016 Every Sing: Dr. Ingo Titze Voice Scientist

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Dr. Ingo Titze Every Sing episode #016

 
Dr. Titze (pronounced like “pizza”) is a big part of the foundation of modern voice science. I think of him as our Albert Einstein.  He is the director of the National Center for Voice and Speech (NCVS) and President of the Pan American Vocology Assoiation. He has tenured professorship at the Univ. of Iowa, where he is teaching this semester, and teaches at the University of Utah.
 
The Conversation
 
Dr. Titze says his passion is to cover the whole territory of voice. But the field has gotten so big that it is difficult for him to do; music, theater voice, laryngology, speech pathology, and so on. Now one has to make some choices. The field now includes biologists, physiologist, engineers, and physicists. They try to serve the physicians. Also the field of neurology is exploding. NCVS works with Rachelle and Renee Fleming with what goes on in the airway for production of various different styles of sing.
 
Dr. Titze started down this road over 40 years ago, after starting a career at Boeing in engineering. He was studying singing and performing in the chorus of the Seattle Opera. In searching for a way to learn more about the science of singing, and following his passion for singing, he found that very little work had been done. There was very little knowledge of how the voice works. He sought out Harvey Fletcher, acoustician, at BYU in Provo, UT, who developed stereophonic sound for Bell Laboratories. He also worked with Bill Strong at BYU.
 
We took a side-trip to the story of his father, who was a German soldier in WWII. It is a touching story of his father who had to fire in the direction of Russian soldiers but was proud that he didn’t think he ever shot anyone. Dr. Titze’s father enjoyed talking about the community that soldiers from opposite sides of the war would occasionally have the opportunity to make. He was miraculously rescued after being shot. After the war the family was very poor and moved to the US in 1955 for a new chance. 
 
Back on topic, if a person wants to get into voice science, they need to be willing to devote their focus to it as an engineer, or if not an engineer then to humbly jump in with a program like the NCVS Summer Vocology Institute, and learn as much science as they can in order to serve a team. Behavior sciences and neurosciences are also welcome. He says to, “keep in mind that we are all neophytes in something.”
 
NCVS started in Denver as a bigger group than it is now. It has gotten smaller because of grants. A big part of their focus is education. They are largely funded by the National Institute of Health. 
 
Dr. Titze gave a definition of the word Vocology. 1. The study of vocalization of any type and any animal. 2. The science and practice of voice habilitation. The Pan American Vocology (PAVA) is discussing creating credentials for a PAVA recognized vocologist.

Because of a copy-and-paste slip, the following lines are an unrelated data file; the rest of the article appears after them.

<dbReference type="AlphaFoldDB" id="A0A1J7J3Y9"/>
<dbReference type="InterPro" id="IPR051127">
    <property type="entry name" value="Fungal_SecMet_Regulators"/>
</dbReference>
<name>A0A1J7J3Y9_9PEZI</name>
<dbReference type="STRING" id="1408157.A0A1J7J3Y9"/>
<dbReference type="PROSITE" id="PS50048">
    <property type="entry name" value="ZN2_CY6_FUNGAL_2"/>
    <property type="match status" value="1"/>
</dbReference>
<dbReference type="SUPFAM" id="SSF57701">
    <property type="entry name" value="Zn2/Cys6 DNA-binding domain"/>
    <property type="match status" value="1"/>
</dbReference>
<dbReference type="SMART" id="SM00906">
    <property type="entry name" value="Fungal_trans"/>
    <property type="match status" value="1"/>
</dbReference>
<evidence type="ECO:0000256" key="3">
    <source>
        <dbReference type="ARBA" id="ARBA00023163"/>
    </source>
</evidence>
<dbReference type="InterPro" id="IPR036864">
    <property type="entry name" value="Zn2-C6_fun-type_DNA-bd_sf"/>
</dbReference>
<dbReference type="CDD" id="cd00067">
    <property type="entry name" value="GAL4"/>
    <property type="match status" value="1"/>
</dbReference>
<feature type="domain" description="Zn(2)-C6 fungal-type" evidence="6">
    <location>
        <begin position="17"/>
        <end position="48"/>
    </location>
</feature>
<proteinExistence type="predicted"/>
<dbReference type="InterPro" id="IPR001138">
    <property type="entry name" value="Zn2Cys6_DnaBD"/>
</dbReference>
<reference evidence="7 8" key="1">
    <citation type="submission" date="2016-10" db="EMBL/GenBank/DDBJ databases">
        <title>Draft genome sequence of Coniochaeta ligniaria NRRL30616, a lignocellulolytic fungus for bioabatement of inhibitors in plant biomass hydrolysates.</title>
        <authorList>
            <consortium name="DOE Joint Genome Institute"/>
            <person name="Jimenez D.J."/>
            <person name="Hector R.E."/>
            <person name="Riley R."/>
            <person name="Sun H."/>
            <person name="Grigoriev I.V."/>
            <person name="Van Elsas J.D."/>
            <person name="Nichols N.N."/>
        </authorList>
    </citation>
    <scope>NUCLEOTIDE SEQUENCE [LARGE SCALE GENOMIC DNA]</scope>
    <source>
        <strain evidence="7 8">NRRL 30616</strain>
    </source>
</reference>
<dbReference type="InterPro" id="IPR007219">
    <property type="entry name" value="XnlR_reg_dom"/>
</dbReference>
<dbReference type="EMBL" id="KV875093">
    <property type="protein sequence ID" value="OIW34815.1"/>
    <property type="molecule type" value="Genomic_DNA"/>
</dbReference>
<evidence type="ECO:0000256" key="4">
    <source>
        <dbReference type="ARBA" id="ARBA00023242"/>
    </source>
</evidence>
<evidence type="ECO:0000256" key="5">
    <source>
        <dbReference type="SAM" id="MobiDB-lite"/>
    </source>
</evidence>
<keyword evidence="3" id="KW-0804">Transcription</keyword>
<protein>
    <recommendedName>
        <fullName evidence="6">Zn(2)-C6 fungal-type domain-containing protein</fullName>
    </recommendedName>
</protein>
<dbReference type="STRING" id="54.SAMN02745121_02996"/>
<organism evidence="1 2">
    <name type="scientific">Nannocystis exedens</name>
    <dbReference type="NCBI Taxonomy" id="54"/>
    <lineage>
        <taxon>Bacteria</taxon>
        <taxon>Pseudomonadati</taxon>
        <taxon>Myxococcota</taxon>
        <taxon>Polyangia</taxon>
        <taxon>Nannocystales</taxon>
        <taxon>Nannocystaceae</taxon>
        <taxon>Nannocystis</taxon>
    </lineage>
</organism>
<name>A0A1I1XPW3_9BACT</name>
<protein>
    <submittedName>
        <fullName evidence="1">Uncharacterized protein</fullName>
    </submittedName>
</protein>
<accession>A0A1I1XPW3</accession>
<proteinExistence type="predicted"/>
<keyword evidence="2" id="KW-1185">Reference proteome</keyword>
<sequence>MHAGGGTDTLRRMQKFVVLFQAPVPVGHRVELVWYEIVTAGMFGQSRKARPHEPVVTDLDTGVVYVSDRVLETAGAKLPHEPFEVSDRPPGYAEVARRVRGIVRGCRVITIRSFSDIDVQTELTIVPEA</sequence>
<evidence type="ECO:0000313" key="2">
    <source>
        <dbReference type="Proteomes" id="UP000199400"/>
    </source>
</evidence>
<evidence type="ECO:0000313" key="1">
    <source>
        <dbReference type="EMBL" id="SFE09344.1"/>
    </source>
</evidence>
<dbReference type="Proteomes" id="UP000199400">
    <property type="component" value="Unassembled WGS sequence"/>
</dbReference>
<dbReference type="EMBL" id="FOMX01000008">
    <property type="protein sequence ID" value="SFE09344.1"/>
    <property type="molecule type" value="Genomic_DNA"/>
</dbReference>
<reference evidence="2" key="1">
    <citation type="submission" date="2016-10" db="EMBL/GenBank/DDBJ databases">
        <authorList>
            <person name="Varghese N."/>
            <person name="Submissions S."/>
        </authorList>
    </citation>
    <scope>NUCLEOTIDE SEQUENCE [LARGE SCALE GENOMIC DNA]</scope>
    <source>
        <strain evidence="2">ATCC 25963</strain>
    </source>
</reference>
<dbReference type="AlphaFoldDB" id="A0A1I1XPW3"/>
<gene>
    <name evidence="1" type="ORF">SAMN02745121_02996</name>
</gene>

In the area of the aging voice, Dr. Titze had a lot of advice for older singers (everyone post-midlife). The voice is always changing throughout life, and after midlife it requires more upkeep for various reasons such as atrophy, slow reflexes, tremors, hydration, arthritis, and stamina. He recommends that older singers sing frequently but not for very long, perhaps 15 min. at a time. In a choral rehearsal, singers often only need to sing for 15 min. here and 15 min. there, with breaks between.
 
He highly recommends semi-occluded vocal track exercises. Singing through a straw and doing slides and sirens. Learn more about the exercises from this video by Dr. Titze.   https://www.youtube.com/watch?v=0xYDvwvmBIM
 
https://www.youtube.com/channel/UCY_UnMI5Y-WIONNHdW8WJGA is the site for all NCVS videos. 
 
Human voices are generally at their prime for singing around ages 45 – 50 when the cartilage has reached more calcification but the vocal ligament is still very flexible.
 
The vocal ligament is the cord part of the old term Vocal Cord. We now call them Vocal Folds to consider the skin on the outside, the lamina propria, ligament, and muscle. He likes to call the vocal folds a Fiber-Gel model. They are good at withstanding the thousands of collisions we have each minute while making sound. High pitches are controlled by the ligament, so keeping it healthy is important for a good voice in later years.
 
Regarding hydration, know the environment you are going to sing in. If you change environments (altitude or dryness) allow at least two days to sense the change. Drinking extra water during a climate adjustment doesn’t really help that much because you pass it out quickly. It takes time to adjust.
 
He is not a big fan of personal steamers and such, because the effects only last 20 min. or so. He is a fan of Mucinex and expectorants to create mucus. The “object is to sniffle!” 
 
Dr. Titze encourages engineers who have a passion for music to make room for it in their lives and pursue letting emotions go with singing. Dr. Titze greatly admired tenor, Fitz Wundelich but has found that opera singing doesn’t work well with his voice. “At some point you have to stop putting your voice in a song and start putting the song in your voice.”
 
Samples of Dr. Titze’s singing are at NCVS.org under his biography.
 
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The gorgeous podcast cover art is by Ken Feisel at Ken Feisel Design. 
 
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